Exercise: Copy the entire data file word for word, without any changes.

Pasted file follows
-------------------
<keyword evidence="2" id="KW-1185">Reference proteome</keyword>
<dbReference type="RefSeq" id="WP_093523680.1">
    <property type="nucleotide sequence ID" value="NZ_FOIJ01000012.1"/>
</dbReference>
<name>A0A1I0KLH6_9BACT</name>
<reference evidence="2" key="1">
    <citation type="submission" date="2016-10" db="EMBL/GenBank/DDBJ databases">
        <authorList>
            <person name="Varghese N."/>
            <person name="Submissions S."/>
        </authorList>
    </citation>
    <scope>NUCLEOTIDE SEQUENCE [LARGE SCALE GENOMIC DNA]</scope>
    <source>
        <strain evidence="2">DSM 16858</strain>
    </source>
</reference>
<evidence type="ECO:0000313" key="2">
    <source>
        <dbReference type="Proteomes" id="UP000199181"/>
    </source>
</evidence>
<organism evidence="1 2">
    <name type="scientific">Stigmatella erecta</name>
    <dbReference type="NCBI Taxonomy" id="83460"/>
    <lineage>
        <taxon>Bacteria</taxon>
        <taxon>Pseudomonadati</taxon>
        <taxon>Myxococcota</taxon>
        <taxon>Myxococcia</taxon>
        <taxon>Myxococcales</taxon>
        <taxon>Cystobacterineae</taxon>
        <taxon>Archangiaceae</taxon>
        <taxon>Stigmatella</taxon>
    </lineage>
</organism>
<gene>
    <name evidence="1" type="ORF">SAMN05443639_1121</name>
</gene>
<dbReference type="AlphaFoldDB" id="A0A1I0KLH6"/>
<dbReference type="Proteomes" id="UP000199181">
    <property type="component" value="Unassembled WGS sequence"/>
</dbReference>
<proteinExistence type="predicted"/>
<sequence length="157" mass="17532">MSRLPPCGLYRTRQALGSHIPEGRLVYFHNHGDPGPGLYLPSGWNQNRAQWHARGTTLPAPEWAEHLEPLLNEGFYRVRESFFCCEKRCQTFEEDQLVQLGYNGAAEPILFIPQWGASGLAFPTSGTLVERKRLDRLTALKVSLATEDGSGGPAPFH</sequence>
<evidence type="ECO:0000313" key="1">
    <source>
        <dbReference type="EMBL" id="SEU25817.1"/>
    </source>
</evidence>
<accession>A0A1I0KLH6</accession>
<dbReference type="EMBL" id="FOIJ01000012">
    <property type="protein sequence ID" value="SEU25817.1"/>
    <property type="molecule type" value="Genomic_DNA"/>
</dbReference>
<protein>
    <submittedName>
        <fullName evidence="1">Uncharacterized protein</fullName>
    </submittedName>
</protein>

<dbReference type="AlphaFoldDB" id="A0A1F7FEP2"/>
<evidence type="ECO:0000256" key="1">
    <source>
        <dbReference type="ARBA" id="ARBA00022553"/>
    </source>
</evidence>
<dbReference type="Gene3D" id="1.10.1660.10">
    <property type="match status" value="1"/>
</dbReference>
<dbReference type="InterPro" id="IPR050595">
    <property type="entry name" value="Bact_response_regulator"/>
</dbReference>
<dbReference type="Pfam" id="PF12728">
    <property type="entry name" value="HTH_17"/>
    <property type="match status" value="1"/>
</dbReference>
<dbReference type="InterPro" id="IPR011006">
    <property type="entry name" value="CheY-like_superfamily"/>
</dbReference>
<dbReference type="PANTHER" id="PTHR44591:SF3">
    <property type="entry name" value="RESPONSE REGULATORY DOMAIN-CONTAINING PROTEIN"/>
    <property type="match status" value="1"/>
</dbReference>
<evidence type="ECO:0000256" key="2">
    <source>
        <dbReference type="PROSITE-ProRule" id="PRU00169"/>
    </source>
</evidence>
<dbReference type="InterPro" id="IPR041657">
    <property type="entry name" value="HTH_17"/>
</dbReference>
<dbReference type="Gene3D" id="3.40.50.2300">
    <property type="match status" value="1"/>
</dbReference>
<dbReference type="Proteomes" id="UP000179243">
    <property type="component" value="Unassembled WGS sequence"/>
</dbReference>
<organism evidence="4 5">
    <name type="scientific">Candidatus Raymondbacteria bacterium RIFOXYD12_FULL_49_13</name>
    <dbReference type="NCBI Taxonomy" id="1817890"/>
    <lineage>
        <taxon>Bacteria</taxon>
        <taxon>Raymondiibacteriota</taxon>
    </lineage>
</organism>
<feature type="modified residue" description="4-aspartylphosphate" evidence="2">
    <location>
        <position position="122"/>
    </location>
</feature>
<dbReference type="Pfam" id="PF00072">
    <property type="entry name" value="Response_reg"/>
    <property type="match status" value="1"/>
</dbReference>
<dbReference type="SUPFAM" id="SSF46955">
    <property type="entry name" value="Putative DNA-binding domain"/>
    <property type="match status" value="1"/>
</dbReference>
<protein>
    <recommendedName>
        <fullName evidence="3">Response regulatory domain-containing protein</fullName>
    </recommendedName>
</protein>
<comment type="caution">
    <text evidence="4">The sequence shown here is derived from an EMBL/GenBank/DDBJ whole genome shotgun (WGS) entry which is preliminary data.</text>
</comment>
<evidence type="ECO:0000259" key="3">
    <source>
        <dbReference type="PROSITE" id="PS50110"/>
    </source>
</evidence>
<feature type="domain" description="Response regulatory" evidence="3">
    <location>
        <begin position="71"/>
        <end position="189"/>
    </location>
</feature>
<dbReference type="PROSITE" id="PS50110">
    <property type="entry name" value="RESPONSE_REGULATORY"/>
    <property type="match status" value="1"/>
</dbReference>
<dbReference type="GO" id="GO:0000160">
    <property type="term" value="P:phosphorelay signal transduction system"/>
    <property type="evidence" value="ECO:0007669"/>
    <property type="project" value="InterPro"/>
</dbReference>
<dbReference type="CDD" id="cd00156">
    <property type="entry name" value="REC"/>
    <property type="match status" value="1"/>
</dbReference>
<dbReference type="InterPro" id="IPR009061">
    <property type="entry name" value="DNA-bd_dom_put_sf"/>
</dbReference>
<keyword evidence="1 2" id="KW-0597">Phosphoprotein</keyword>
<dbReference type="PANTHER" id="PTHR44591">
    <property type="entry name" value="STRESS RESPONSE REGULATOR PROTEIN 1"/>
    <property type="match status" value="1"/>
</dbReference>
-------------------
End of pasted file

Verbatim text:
<keyword evidence="2" id="KW-1185">Reference proteome</keyword>
<dbReference type="RefSeq" id="WP_093523680.1">
    <property type="nucleotide sequence ID" value="NZ_FOIJ01000012.1"/>
</dbReference>
<name>A0A1I0KLH6_9BACT</name>
<reference evidence="2" key="1">
    <citation type="submission" date="2016-10" db="EMBL/GenBank/DDBJ databases">
        <authorList>
            <person name="Varghese N."/>
            <person name="Submissions S."/>
        </authorList>
    </citation>
    <scope>NUCLEOTIDE SEQUENCE [LARGE SCALE GENOMIC DNA]</scope>
    <source>
        <strain evidence="2">DSM 16858</strain>
    </source>
</reference>
<evidence type="ECO:0000313" key="2">
    <source>
        <dbReference type="Proteomes" id="UP000199181"/>
    </source>
</evidence>
<organism evidence="1 2">
    <name type="scientific">Stigmatella erecta</name>
    <dbReference type="NCBI Taxonomy" id="83460"/>
    <lineage>
        <taxon>Bacteria</taxon>
        <taxon>Pseudomonadati</taxon>
        <taxon>Myxococcota</taxon>
        <taxon>Myxococcia</taxon>
        <taxon>Myxococcales</taxon>
        <taxon>Cystobacterineae</taxon>
        <taxon>Archangiaceae</taxon>
        <taxon>Stigmatella</taxon>
    </lineage>
</organism>
<gene>
    <name evidence="1" type="ORF">SAMN05443639_1121</name>
</gene>
<dbReference type="AlphaFoldDB" id="A0A1I0KLH6"/>
<dbReference type="Proteomes" id="UP000199181">
    <property type="component" value="Unassembled WGS sequence"/>
</dbReference>
<proteinExistence type="predicted"/>
<sequence length="157" mass="17532">MSRLPPCGLYRTRQALGSHIPEGRLVYFHNHGDPGPGLYLPSGWNQNRAQWHARGTTLPAPEWAEHLEPLLNEGFYRVRESFFCCEKRCQTFEEDQLVQLGYNGAAEPILFIPQWGASGLAFPTSGTLVERKRLDRLTALKVSLATEDGSGGPAPFH</sequence>
<evidence type="ECO:0000313" key="1">
    <source>
        <dbReference type="EMBL" id="SEU25817.1"/>
    </source>
</evidence>
<accession>A0A1I0KLH6</accession>
<dbReference type="EMBL" id="FOIJ01000012">
    <property type="protein sequence ID" value="SEU25817.1"/>
    <property type="molecule type" value="Genomic_DNA"/>
</dbReference>
<protein>
    <submittedName>
        <fullName evidence="1">Uncharacterized protein</fullName>
    </submittedName>
</protein>

<dbReference type="AlphaFoldDB" id="A0A1F7FEP2"/>
<evidence type="ECO:0000256" key="1">
    <source>
        <dbReference type="ARBA" id="ARBA00022553"/>
    </source>
</evidence>
<dbReference type="Gene3D" id="1.10.1660.10">
    <property type="match status" value="1"/>
</dbReference>
<dbReference type="InterPro" id="IPR050595">
    <property type="entry name" value="Bact_response_regulator"/>
</dbReference>
<dbReference type="Pfam" id="PF12728">
    <property type="entry name" value="HTH_17"/>
    <property type="match status" value="1"/>
</dbReference>
<dbReference type="InterPro" id="IPR011006">
    <property type="entry name" value="CheY-like_superfamily"/>
</dbReference>
<dbReference type="PANTHER" id="PTHR44591:SF3">
    <property type="entry name" value="RESPONSE REGULATORY DOMAIN-CONTAINING PROTEIN"/>
    <property type="match status" value="1"/>
</dbReference>
<evidence type="ECO:0000256" key="2">
    <source>
        <dbReference type="PROSITE-ProRule" id="PRU00169"/>
    </source>
</evidence>
<dbReference type="InterPro" id="IPR041657">
    <property type="entry name" value="HTH_17"/>
</dbReference>
<dbReference type="Gene3D" id="3.40.50.2300">
    <property type="match status" value="1"/>
</dbReference>
<dbReference type="Proteomes" id="UP000179243">
    <property type="component" value="Unassembled WGS sequence"/>
</dbReference>
<organism evidence="4 5">
    <name type="scientific">Candidatus Raymondbacteria bacterium RIFOXYD12_FULL_49_13</name>
    <dbReference type="NCBI Taxonomy" id="1817890"/>
    <lineage>
        <taxon>Bacteria</taxon>
        <taxon>Raymondiibacteriota</taxon>
    </lineage>
</organism>
<feature type="modified residue" description="4-aspartylphosphate" evidence="2">
    <location>
        <position position="122"/>
    </location>
</feature>
<dbReference type="Pfam" id="PF00072">
    <property type="entry name" value="Response_reg"/>
    <property type="match status" value="1"/>
</dbReference>
<dbReference type="SUPFAM" id="SSF46955">
    <property type="entry name" value="Putative DNA-binding domain"/>
    <property type="match status" value="1"/>
</dbReference>
<protein>
    <recommendedName>
        <fullName evidence="3">Response regulatory domain-containing protein</fullName>
    </recommendedName>
</protein>
<comment type="caution">
    <text evidence="4">The sequence shown here is derived from an EMBL/GenBank/DDBJ whole genome shotgun (WGS) entry which is preliminary data.</text>
</comment>
<evidence type="ECO:0000259" key="3">
    <source>
        <dbReference type="PROSITE" id="PS50110"/>
    </source>
</evidence>
<feature type="domain" description="Response regulatory" evidence="3">
    <location>
        <begin position="71"/>
        <end position="189"/>
    </location>
</feature>
<dbReference type="PROSITE" id="PS50110">
    <property type="entry name" value="RESPONSE_REGULATORY"/>
    <property type="match status" value="1"/>
</dbReference>
<dbReference type="GO" id="GO:0000160">
    <property type="term" value="P:phosphorelay signal transduction system"/>
    <property type="evidence" value="ECO:0007669"/>
    <property type="project" value="InterPro"/>
</dbReference>
<dbReference type="CDD" id="cd00156">
    <property type="entry name" value="REC"/>
    <property type="match status" value="1"/>
</dbReference>
<dbReference type="InterPro" id="IPR009061">
    <property type="entry name" value="DNA-bd_dom_put_sf"/>
</dbReference>
<keyword evidence="1 2" id="KW-0597">Phosphoprotein</keyword>
<dbReference type="PANTHER" id="PTHR44591">
    <property type="entry name" value="STRESS RESPONSE REGULATOR PROTEIN 1"/>
    <property type="match status" value="1"/>
</dbReference>